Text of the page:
Wednesday, February 07, 2018

Inoperable is a Bit of a Hatchet Job: A Film Review

*full disclosure: a DVD screener of this film was provided by the film's publicity arm.

**spoiler alert: there are spoilers here.

Director: Christopher Lawrence Chapman.

Writers: Christopher Lawrence Chapman, Jeff Miller.

Cast: Danielle Harris, Katie Keene, Chris Hahn and Jeff Denton.

Inoperable is an indie horror feature, from the filmmakers behind Clowntown (2016). This time director Christopher Lawrence Chapman and writer Jeff Miller set their horror feature in a rundown hospital, while a Category 5 Hurricane causes chaos outside. There are a lot of gruesome sights to be seen in the hospital. Sets look like something from a haunted house amusement ride. But, the film's final flourish misses a beat or two. Protagonist Amy, played by horror icon Danielle Harris, is a bit too unhinged to piece things together. Still, Inoperable is an entertaining watch, set in a scarred psyche.

Inoperable is very much a horror film. There is the moody soundtrack, from composer Jonathan Price. The eerie score offers all sorts of off-kilter sounds. As well, each set offers a new look into another botched surgery. The hospital personnel are a little inept when it comes to keeping patients healthy. There are a number of villainous characters to chase Amy around the dilapidated halls. The hospital personnel capture and kill some of the characters Amy runs into. Though, the horror elements are almost upstaged by the film's mystery. Very little is revealed, storywise, until the film's final moments. Inoperable is set squarely in the horror genre; here, the film's primary goal is terrorizing the viewer.

As for the film's story, it relies centrally on Amy and what she sees in the hospital and in another setting, a traffic jam. Viewers see the film through her eyes as she tries to escape both settings. All of the exits are locked. And, even if she could get outside, Hurricane Sybil would blow her out to the ocean. The hurricane threatens the hospital and much of Florida. Inside, there is a mystery for Amy to solve. How does she escape this nightmare? Astute viewers will notice the number 113 recurring on a license plate, or a timepiece. This is one clue for Amy and her fellow hospital escapees to use. Yet, in between them and escape lay a number of hostile nurses and rogue surgeons. The chances of Amy surviving are minimal.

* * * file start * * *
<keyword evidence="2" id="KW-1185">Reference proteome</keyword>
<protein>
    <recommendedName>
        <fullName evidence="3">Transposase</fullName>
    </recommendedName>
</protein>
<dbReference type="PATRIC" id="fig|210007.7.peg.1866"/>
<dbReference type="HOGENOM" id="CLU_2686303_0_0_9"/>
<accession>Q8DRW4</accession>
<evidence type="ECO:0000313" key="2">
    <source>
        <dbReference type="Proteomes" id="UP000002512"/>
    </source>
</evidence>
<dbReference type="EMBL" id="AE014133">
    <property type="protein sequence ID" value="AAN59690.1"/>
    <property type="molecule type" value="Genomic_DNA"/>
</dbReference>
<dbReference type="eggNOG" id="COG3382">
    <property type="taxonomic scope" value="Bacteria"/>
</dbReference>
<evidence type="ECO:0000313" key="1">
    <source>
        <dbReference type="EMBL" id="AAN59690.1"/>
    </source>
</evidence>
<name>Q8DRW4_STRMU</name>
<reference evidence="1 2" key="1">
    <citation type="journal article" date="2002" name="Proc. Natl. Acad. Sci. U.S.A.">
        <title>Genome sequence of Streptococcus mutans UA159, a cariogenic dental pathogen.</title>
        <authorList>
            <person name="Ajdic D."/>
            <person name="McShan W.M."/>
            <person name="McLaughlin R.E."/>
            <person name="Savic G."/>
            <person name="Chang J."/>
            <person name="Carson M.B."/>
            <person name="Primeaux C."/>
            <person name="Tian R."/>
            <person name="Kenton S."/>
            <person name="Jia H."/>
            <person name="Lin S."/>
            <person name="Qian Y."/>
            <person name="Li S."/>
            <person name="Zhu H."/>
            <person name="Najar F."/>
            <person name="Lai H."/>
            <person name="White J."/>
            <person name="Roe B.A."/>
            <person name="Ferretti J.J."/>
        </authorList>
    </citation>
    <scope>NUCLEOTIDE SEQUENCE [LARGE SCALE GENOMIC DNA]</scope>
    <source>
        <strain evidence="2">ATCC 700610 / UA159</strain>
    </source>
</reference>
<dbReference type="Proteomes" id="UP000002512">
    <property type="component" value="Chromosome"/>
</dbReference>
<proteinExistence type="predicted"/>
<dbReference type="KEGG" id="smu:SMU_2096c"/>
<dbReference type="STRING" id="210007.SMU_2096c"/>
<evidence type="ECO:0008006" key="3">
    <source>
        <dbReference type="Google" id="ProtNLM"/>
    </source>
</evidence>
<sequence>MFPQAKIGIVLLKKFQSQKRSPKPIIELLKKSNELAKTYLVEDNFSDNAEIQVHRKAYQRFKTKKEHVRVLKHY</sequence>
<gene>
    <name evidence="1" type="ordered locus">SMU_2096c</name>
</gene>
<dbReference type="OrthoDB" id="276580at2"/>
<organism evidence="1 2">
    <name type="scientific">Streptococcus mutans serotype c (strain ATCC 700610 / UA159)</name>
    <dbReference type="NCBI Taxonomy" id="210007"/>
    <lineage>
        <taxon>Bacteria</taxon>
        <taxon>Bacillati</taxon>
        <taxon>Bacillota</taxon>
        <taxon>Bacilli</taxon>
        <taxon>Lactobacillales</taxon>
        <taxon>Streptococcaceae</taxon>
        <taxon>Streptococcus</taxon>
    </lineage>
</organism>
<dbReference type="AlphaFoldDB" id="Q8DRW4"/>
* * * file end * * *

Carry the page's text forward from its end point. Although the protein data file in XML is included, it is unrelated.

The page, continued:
Gorehounds will find a few decent practical effects here. Thankfully, there is no CGI in this title. The special effects department (Barry Aslinger, David Greathouse, Beki Ingram) creates a few interesting scenarios, mostly involving guerrilla surgery. One man is cut open, through his chest, without aesthetic. He appears less than impressed and a bit helpless as he loses his innards. One of the minor characters, Ryan (Jeff Denton), has his head examined. Ryan is definitely losing his mind, with parts of his brain on a surgeon's table. Other scenarios involve a needlestick or other smaller bits of blood. The visual display is constantly offering more of the macabre.

However, the ending misses its mark. Much of the film plays out very similarly to James Mangold's Identity (2003). Spoiler alert: all of the characters within Identity are part of the protagonist's psyche. Though, some sub-personalities work against Ed (John Cusack) and others help him. The same is true for Amy, within Inoperable; every character within the film is part of Amy's damaged psychological world. Characters Jen (Katie Keene) and Ryan are doing their best to help Amy out of her psychological prison. They act as guides for the central character, offering clues to escape. Amy's sister, Ophelia (Crystal Cordero), shadows her in the halls. She offers her stuffed elephant to help Amy remember. Elephants are known for their strong memories, after all. Also, Ophelia acts as a part of Amy's unconscious, trying to help Amy remember why she is in the hospital. Unfortunately, the scriptwriters throw this plotline away, in the final few scenes. Amy's mental stability is shown to be very questionable, in the final act. If the protagonist is obviously unhinged, what parts of the film can be trusted? The viewers see events through Amy's eyes, ultimately. Amy could have simply walked out of the hospital, after Ophelia's death and following Ryan and Jen's escape, to wrap things up. As it is, the latter scenes conflict with much of the earlier scenes.

Inoperable does what most films cannot; it remains interesting. The film offers lots of action and interaction. As well, a large portion of the plot is kept in mystery. And, viewers will have to pay attention to some of the numbers that pop up, to figure out Amy's escape route. Just released through Video-on-demand, Digital and DVD, this past February 6th, Inoperable will pull most viewers into its convoluted story. And, there is no doubt that Christopher Lawrence Chapman and Jeff Miller are ambitious scriptwriters. Yet, they are just unable to stick the landing, within Inoperable. The result is a bit of a mess, with Amy trapped in her psyche, forever.

Overall: 6.75 out of 10.

*Ophelia is also the name of a character in William Shakespeare's Hamlet. She also chooses self-destruction, like the character in this film.

A trailer for Inoperable is here: An Inoperable Trailer on 28DLA

Actress Danielle Harris (Halloween 4: The Return of Michael Myers & Halloween 5) was interviewed for this film, on 28DLA: A Danielle Harris Interview on Inoperable

Inoperable at Zorya Films: Inoperable at Zorya Films - the Production Co'

Subscribe to 28 Days Later: An Analysis 28 Days Later Analysis Email Subscription